This study also shows that most of the physicians inquired seem to be aware of the gastrointestinal adverse effects associated to NSAIDs use and also seem to be aware of the main gastrointestinal risk factors, as most of them were appropriately identified, spontaneously or after being specifically asked about. However, although the risk is recognized, its magnitude is undervalued. As result, the proportion of physicians that would always prescribe gastroprotective agents to patients with gastrointestinal risk factors is low, except for patients with previous history of complicated peptic ulcer, achieving 82%. Our results suggest that more than half of the patients receiving NSAIDs with indication for gastroprotection (presence of one or more risk factors), would not receive it. These results reveal na incomplete compliance with the existing clinical practice recommendations.5,15,18-23

Several observational studies carried out within the scope of Primary Care, with a different methodology compared to the one used in this study, have confirmed this low use of gastroprotection strategies in patients receiving NSAIDs with gastrointestinal risk factors with prescription rates of only 10-39% in patients with at least one risk factor.10,11,24-27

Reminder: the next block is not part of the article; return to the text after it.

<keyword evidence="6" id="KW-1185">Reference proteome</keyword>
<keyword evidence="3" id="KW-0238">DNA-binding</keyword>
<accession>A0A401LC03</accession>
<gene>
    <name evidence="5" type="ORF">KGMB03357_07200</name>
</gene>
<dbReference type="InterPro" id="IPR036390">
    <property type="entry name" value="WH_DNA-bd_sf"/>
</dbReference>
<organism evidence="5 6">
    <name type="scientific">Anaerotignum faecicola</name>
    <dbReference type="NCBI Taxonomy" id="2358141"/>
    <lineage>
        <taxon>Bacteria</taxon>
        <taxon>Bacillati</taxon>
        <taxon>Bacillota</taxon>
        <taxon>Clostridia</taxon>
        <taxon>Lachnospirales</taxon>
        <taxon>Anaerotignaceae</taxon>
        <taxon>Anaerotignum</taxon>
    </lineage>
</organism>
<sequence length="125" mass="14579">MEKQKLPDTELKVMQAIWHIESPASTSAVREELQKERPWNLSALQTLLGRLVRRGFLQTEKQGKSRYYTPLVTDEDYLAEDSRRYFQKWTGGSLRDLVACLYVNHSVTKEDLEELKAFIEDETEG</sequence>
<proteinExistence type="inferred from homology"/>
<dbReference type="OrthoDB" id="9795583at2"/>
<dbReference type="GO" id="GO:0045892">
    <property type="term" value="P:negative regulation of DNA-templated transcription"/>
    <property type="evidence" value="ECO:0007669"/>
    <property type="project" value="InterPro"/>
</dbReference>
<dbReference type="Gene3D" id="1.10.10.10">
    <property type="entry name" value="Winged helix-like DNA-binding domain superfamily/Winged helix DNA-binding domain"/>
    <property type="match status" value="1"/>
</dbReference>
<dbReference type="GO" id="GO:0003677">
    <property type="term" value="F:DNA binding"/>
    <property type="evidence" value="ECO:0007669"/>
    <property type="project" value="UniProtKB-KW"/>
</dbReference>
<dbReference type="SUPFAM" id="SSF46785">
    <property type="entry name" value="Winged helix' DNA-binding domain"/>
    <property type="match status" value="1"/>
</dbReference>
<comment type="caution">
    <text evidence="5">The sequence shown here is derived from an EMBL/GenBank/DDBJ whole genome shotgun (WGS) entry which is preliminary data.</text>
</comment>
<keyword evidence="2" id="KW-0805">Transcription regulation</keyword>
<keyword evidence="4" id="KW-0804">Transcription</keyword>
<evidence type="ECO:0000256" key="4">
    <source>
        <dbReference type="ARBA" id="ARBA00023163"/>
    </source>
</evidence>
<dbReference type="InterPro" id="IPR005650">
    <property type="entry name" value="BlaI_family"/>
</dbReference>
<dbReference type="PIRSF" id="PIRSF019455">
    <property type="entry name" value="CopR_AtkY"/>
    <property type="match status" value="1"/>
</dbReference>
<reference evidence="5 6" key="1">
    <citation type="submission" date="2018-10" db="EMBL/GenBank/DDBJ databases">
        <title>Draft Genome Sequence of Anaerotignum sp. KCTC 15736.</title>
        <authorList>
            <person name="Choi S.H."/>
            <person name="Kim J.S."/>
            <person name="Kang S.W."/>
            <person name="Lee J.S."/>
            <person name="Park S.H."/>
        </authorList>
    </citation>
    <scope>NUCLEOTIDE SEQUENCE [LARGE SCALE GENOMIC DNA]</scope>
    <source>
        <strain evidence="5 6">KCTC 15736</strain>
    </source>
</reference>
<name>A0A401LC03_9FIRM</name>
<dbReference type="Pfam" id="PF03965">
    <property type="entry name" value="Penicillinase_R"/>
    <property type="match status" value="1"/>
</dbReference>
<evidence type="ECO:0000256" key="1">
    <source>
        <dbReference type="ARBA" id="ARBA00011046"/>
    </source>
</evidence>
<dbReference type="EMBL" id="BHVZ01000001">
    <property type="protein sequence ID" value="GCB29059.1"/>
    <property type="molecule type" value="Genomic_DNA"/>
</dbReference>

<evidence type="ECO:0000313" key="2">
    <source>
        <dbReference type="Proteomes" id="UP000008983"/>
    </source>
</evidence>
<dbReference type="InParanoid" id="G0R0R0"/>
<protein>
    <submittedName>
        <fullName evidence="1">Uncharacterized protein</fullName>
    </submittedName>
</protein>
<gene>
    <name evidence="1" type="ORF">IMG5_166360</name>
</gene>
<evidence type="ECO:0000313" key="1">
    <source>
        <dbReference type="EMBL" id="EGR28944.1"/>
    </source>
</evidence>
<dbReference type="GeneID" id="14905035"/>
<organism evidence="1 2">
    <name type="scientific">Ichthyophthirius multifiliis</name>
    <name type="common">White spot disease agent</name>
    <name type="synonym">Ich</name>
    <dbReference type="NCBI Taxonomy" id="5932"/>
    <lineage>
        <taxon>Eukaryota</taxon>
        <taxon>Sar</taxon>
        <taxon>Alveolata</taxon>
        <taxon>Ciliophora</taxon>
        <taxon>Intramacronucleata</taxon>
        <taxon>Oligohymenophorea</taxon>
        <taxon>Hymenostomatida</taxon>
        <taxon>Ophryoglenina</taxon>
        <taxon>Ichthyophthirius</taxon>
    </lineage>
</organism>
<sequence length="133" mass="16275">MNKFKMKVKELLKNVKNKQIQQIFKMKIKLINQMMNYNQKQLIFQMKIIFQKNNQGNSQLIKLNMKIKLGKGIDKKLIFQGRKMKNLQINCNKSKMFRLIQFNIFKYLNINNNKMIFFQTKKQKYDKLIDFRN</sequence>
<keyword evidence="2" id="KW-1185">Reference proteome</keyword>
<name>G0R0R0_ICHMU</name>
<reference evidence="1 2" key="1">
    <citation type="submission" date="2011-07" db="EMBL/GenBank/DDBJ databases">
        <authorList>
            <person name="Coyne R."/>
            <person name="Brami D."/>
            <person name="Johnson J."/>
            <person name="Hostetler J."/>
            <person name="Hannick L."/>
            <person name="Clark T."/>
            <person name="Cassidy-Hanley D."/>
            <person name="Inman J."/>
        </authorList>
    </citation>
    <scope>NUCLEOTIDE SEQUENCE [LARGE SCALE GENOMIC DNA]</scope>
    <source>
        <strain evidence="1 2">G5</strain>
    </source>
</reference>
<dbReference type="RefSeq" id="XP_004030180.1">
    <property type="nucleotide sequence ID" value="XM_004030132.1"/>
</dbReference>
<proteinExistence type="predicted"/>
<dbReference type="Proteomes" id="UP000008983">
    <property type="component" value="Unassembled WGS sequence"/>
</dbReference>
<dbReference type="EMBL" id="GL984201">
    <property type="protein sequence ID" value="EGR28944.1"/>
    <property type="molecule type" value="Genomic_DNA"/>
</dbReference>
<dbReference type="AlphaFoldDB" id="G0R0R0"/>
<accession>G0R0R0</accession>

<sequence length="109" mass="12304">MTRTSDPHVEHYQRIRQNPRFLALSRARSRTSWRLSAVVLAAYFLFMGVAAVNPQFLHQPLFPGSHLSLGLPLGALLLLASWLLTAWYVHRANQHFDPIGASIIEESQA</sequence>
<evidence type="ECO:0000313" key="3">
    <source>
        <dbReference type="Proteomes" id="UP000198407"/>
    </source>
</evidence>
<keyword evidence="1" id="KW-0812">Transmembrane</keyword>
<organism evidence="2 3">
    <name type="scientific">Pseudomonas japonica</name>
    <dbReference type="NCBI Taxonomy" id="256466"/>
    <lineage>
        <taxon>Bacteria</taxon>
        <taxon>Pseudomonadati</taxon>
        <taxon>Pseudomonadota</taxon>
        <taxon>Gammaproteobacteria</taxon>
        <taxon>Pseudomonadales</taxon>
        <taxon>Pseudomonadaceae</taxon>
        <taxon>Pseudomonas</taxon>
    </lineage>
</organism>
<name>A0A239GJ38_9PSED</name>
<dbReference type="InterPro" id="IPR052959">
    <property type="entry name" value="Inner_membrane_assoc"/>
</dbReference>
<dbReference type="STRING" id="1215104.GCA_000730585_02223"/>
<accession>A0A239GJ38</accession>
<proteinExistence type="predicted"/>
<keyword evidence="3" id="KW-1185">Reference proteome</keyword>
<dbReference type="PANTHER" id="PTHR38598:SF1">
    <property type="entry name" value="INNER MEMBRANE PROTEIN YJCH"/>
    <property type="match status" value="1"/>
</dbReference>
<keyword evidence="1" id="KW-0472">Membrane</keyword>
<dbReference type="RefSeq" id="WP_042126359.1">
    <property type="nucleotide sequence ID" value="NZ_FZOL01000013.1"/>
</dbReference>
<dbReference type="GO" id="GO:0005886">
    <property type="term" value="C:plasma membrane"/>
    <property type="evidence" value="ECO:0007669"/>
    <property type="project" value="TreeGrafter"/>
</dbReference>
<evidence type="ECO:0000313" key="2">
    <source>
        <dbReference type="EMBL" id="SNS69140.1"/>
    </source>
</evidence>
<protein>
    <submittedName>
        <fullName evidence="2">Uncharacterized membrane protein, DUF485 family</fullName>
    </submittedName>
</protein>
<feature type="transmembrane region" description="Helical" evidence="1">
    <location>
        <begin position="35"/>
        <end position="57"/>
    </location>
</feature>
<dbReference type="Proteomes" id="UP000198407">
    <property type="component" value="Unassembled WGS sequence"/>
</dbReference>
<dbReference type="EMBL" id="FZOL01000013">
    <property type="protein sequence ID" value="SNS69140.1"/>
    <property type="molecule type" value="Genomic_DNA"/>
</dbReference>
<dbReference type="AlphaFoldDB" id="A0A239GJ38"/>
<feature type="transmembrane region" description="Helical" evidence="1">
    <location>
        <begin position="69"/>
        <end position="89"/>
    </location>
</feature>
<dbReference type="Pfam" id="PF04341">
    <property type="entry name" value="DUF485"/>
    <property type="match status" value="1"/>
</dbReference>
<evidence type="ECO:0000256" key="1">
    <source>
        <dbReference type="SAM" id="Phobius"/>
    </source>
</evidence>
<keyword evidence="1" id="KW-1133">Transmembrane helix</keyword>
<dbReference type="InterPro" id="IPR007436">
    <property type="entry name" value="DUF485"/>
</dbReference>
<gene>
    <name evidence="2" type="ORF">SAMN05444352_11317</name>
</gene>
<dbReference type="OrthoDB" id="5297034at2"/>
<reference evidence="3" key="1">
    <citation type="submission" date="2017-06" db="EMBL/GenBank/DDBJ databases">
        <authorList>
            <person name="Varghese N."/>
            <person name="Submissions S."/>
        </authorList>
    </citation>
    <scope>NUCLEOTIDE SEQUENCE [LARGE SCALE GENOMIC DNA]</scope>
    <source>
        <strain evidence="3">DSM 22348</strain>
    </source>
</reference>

Concerning the use of gastroprotective medicines, although PPIs were the most efficient and commonly used drugs, 28% of the respondents always or often used H2-blockers, even though at the time the study was conducted, the use of these drugs was already considered inappropriate.15,19 This use of a less efficient drug might be explained by the fact that, still in recent national recommendations, its use is suggested as an alternative to PPI with no explanation on the different efficiency rates and safety profiles.28 Also, although 85% of the Family Physicians recognized H. pylori infection as a gastrointestinal risk factor, 62% did not screened for the infection in patients receiving NSAIDs in clinical practice.